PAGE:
Wednesday, October 17, 2007

Check this out!

This is a 3D CT scan done in NY last January (07) of my skull and neck. Obviously, this is a view of the back of my head and neck. This is what can happen when a Jefferson fracture occurs and the neck is rendered severely unstable.
I was told in NY last January that my skull has rotated backwards, coming to rest on the posterior of my C1.
You can see that here. The C1 is the horizontal bone just under the back of the skull (sub-occiput). It is longer across than all the other vertebrae, in effect it is a washer between the spine and the skull. Mine, as seen here, is tilting downward to the left, when it should be perfectly horizontal.
As you can see, this crossways bone (posterior of C1) comes to a point in the middle, on the top. In this picture of my spine, this point is seen right up under the base of my skull. My respected NY surgeon told me that there should be the width of my pinky finger between the bone and the skull. Thus, it's easy to see that the C1 is digging into the skull, and keep in mind that this was taken with me lying flat in an MRI machine, trying to keep my chin DOWN.

I had previously noticed that my MRIs did not look like others I'd seen, that my nose and chin were more pointing upward than I was seeing in imaging elsewhere (friends' and online). My surgeon told me, before I mentioned I had noticed this, this fact that my skull has rotated backwards.

He said it has also rotated to the left. This can be seen here, where my shoulders were square against the pad of the MRI I was lying upon, my neck is veering off to the left. Follow the center line of all the vertebrae, starting at the bottom. The spine goes up sort of to the right, then veers to the left, all sort of mangled, finally trying to come back to the center. This is what happens when a horse launches you and you land like a lawn dart upon your head! And, of course, the evolution over time of instability is a big factor.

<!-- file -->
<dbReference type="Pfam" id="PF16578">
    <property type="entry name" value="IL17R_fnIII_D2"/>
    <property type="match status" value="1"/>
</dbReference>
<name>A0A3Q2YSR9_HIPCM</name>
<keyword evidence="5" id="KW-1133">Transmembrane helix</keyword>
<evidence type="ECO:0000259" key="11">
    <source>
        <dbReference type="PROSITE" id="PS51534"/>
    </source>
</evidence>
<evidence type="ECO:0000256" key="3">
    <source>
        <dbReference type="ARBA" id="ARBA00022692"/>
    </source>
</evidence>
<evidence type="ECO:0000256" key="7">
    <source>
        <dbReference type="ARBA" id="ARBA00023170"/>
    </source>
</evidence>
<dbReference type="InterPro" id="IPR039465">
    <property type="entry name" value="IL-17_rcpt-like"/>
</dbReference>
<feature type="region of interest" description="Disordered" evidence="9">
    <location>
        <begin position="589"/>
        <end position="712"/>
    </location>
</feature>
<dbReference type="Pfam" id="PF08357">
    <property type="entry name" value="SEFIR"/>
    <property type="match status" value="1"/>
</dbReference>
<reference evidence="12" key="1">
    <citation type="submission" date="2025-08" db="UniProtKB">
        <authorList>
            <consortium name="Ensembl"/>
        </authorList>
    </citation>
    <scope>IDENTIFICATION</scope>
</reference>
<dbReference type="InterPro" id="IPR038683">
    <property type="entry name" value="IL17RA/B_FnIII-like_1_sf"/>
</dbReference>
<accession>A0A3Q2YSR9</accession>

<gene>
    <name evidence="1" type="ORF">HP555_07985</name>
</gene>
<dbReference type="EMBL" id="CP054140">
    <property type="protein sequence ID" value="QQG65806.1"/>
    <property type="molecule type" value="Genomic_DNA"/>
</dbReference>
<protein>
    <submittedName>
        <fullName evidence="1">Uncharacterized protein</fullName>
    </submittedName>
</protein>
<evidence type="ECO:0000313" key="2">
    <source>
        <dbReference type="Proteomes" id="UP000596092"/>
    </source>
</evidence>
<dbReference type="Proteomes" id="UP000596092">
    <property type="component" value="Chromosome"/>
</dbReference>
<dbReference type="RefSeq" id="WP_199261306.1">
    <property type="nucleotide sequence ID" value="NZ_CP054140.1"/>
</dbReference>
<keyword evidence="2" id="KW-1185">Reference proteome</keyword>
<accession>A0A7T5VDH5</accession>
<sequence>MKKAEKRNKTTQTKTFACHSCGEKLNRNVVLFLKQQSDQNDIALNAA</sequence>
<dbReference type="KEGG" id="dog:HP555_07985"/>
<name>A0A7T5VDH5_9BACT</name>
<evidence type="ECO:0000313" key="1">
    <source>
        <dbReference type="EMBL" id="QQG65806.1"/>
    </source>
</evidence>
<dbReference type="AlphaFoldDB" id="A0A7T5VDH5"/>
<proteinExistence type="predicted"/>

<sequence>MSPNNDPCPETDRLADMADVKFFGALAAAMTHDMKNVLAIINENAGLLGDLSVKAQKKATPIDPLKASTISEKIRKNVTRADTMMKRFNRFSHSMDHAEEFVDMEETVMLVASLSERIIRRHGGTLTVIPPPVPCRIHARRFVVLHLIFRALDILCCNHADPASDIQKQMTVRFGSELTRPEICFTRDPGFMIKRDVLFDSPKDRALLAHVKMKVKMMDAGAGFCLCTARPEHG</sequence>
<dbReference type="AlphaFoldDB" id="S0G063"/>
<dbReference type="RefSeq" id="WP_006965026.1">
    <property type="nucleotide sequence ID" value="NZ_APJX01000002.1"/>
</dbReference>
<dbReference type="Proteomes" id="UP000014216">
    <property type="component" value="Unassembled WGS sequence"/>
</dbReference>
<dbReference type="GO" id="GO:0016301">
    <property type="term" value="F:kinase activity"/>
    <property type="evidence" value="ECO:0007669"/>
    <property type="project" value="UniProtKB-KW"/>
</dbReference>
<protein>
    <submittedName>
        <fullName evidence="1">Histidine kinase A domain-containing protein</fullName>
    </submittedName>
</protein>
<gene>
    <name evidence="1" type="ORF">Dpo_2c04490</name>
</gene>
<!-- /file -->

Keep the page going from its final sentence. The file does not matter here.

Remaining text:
This shows so well why I need the craniocervical fusion, including the extraction upwards pre-fusion. Rods will be placed down almost the entire back of my skull, held in place by screws. The rods will then go down my Cspine to C4 or 5. The CT of Keesha's fusion illustrates what this will look like.
When I tilt my head upwards at all, it's easy to see how much worse the compression between the C1 and skull/occiput is, considering this is how it looks when I'm lying flat and trying to keep my chin down.
Also to keep in mind (for those who are medically-curious): this shows what is happening on the outside. What about the inside? What bones are in the wrong place and compressing nerves and tissue, including brainstem?
The craniocervical junction harbors all the cranial nerves, which are twelve pairs of nerves that emanate from the nervous tissue of the brain.
I post this here so others can learn and for those with Jefferson Fractures in order to see more clearly what can happen. Too often such people are told they will be fine, as was I. I was not fine, and it took 3 years to find a surgeon who truly understood. One of the tools in his arsenal is the 3D CT scan. Isn't it incredible?
By His Grace, I am alive.

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